Come on, read know you want to...

From the weekend, took 4th out of 37 people on Friday night, placed 9th in the opening game of the 5-game WSOP qualifier, and then busted out early in the Moose Lodge game yesterday.  Overall, broke even for the weekend.  Made enough Friday to cover my loss on Sunday.  Now, on to the show...

Discussion today is on a couple of ideas out there on how to play the game a little differently than perhaps you are currently playing.  The two theories are connected, so it should be easy to add them both to your game.

First, lets discuss the small/big theory.  Basically, playing small hands for small pots vs big hands for big pots.  I've seen this a lot on Poker After Dark and High Stakes Poker.  The theory is kind of simple.  When you have a pair, even a pair of aces, it is kind of wise to keep the pot low until you are sure you are ahead.   Some of the best minds in poker say it this way:  You're either going to win a little or lose a lot with A-A.  So by keeping the pot small to start out, you have time to figure out where you actually stand in the hand.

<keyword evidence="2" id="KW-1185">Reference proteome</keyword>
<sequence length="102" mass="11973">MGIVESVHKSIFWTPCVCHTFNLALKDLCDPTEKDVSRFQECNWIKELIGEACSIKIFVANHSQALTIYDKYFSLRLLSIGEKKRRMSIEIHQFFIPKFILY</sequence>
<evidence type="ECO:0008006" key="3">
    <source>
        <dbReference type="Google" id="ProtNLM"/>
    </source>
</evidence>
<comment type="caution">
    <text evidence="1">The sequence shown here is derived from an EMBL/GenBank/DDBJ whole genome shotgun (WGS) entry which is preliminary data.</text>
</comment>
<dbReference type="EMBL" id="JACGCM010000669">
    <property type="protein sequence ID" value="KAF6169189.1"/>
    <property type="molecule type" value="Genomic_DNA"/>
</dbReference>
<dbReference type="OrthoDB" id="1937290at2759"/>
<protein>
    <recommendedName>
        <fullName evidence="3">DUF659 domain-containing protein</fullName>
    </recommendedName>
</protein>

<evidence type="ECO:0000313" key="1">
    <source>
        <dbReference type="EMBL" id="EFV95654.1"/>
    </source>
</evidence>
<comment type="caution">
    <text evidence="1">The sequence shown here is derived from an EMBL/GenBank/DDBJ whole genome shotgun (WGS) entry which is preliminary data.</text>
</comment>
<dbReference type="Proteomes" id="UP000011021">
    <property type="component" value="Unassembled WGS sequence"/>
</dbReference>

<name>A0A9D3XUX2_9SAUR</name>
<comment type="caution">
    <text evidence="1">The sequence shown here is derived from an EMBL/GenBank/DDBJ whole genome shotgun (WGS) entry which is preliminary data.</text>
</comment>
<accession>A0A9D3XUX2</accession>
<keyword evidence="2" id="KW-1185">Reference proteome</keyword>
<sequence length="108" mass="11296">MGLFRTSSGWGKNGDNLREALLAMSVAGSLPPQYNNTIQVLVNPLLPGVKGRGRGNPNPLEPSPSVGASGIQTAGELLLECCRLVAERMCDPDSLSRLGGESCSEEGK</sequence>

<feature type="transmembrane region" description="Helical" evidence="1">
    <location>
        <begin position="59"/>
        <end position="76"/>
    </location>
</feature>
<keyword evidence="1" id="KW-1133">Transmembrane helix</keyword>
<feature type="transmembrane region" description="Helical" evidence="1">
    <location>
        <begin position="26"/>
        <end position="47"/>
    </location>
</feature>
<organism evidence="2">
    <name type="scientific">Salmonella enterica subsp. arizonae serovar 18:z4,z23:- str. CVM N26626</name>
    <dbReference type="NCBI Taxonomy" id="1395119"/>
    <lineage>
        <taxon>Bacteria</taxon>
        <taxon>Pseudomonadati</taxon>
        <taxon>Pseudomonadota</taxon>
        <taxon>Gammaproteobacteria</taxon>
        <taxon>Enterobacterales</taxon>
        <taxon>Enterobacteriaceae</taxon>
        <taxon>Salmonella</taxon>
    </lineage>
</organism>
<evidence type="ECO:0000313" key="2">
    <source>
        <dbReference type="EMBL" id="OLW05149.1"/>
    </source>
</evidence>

Now, lets say you flop a boat against a loose player.  Well then the opposite is true.  Bet it to win a lot of chips.  Most people I know will check this hand, to see if the other guy will bet out.  I don't think this is correct.  If he checks, you miss an opportunity to add chips to the pot.  And if you then bet on the turn, he folds.  The opportunity for the call was on the flop.  I can't tell you how many times I've seen people check it down to the river hoping to induce a bet from the other guy, only to get nothing in return. 

Another theory, along the same line, was put out by the great Daniel Negraneau.  He wrote about the Small Ball Theory in his third book.  In a nutshell, he believes you'll make far more profit playing a lot of little pots with speculative hands than you will waiting for monster hands to hit.  Now, don't think this means limping with 2-7 and hoping for the surprise 2-2-7 flop.  That's not the point.  The point is to see cheap flops with J-9 suited, or Q-10...or even 5-6 suited.  Don't raise with them, because raises induce reraises.  Instead, try to see the flop for the low low blind price, and THEN decide if you want to proceed further. 

Notice in both theories, you see the flop cheap.  And that's the entire point.

The old saying goes:  Hold Em tournaments are preflop games, while cash games are post flop games.  The two theories above say that BOTH are post flop games. 

Try mixing a little low pot views into your next tournament and tell me how it works for you.


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